You could also discuss your financial options with an independent financial adviser; here is a look at how to find one you can trust.
No name on the deed?
If you are separating from your partner and your name is not on the mortgage or deed of the house that does not mean that you have no rights or claim on the property.
When it comes to divorce in the UK, the matrimonial home is considered a joint asset and you cannot be forced to leave by your partner.
If your name is not on the mortgage or deed you can register your matrimonial rights through the Land Registry to stop your partner selling without your consideration.
However, if your partner owned the property before your marriage then you will have little legal claim to it when it comes to divorce proceedings.
If you find yourself in this situation you should seek legal advice to determine exactly where you stand.
Disagreements and legal rulings
If your divorce has not proved as amicable as you had hoped and there is some dispute over who is entitled to what, then you may be faced with going to court.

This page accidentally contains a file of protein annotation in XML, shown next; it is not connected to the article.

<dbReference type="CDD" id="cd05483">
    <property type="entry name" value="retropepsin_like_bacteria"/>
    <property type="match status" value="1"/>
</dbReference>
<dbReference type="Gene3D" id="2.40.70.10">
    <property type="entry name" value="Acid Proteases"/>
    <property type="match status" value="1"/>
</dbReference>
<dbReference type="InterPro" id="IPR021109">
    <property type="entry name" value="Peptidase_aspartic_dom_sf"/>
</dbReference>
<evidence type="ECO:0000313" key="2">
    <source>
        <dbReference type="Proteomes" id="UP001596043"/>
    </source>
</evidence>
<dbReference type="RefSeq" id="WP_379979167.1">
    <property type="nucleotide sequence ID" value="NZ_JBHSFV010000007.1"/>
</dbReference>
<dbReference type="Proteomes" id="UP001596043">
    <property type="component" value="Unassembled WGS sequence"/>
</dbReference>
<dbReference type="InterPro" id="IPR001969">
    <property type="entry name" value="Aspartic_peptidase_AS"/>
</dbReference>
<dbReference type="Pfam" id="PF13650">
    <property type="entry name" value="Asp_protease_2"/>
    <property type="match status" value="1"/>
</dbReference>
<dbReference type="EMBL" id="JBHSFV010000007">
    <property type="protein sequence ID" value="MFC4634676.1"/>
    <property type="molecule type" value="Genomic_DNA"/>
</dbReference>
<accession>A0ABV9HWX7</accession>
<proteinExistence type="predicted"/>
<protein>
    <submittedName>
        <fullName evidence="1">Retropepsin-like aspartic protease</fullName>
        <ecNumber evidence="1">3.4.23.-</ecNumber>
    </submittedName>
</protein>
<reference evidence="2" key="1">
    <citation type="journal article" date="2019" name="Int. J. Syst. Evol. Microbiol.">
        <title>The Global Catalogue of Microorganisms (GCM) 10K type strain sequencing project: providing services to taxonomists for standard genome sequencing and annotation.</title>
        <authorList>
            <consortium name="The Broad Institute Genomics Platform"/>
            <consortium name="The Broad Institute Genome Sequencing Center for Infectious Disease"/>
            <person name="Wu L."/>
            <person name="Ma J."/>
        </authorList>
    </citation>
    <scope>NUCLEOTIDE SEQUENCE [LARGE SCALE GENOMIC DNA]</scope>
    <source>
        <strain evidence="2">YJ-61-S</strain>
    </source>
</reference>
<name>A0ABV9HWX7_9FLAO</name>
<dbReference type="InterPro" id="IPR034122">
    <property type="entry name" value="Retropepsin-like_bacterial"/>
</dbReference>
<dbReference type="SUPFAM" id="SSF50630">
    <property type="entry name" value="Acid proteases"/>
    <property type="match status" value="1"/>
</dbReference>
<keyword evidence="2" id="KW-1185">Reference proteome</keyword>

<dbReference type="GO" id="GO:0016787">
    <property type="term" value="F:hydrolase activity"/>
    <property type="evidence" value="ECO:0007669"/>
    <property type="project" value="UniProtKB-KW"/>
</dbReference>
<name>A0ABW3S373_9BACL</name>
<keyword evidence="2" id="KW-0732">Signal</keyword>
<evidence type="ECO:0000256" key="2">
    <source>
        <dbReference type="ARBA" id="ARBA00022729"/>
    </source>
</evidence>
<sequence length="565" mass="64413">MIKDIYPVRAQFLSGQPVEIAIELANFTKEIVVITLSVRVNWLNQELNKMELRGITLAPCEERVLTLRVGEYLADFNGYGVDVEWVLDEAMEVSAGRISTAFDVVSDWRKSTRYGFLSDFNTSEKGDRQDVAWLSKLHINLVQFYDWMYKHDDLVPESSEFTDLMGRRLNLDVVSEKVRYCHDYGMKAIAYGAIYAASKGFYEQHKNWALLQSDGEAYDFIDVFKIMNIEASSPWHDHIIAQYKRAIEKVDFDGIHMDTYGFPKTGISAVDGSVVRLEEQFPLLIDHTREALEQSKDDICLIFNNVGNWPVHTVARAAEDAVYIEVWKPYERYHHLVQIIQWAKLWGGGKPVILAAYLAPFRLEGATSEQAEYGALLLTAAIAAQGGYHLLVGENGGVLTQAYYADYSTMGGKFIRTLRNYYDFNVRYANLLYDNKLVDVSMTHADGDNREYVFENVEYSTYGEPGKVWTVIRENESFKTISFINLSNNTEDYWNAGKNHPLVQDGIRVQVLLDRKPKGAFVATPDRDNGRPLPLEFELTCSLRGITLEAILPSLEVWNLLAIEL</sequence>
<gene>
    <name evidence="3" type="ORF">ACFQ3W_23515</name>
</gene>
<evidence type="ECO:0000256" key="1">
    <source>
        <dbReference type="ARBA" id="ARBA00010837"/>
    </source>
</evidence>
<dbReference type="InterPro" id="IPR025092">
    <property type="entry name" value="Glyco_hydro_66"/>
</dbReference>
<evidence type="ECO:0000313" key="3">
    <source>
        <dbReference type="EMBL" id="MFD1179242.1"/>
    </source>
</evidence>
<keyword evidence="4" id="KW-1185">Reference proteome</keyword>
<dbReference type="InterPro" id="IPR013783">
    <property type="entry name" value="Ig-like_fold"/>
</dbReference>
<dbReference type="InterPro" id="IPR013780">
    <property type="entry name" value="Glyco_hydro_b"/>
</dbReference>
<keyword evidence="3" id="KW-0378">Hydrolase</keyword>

You should be aware that very rarely is it a case of a simple 50/50 split when divorce proceedings head to the courts.
Courts take into consideration a wide range of circumstances when making a decision on what happens to the marital home.
If there are children involved then their well-being will be the primary concern of the court. They will also consider both parties' financial circumstances when making a decision.
If your divorce has reached this stage then you will need to seek independent legal advice. This can be a time consuming and expensive undertaking but it is the only realistic option you have when faced with a trip to court.
You could avoid some of the disruption and a drawn out, expensive divorce if you can agree as much as possible beforehand. Try using a third party like the Family Mediation Council, who may be able to help.
Remember to consider other financial assets
It is natural to focus on the home when you are going through a divorce, however you should also consider what will happen to other financial assets as well.
Depending on your age and individual circumstances, your pension funds that have built up over the course of your marriage may actually be worth more than your home.
For step by step information on coping with the financial impact of divorce or separation take a look at our guide to getting a fair financial divorce settlement. It is also worth reading about how to separate your finances from your ex-partner.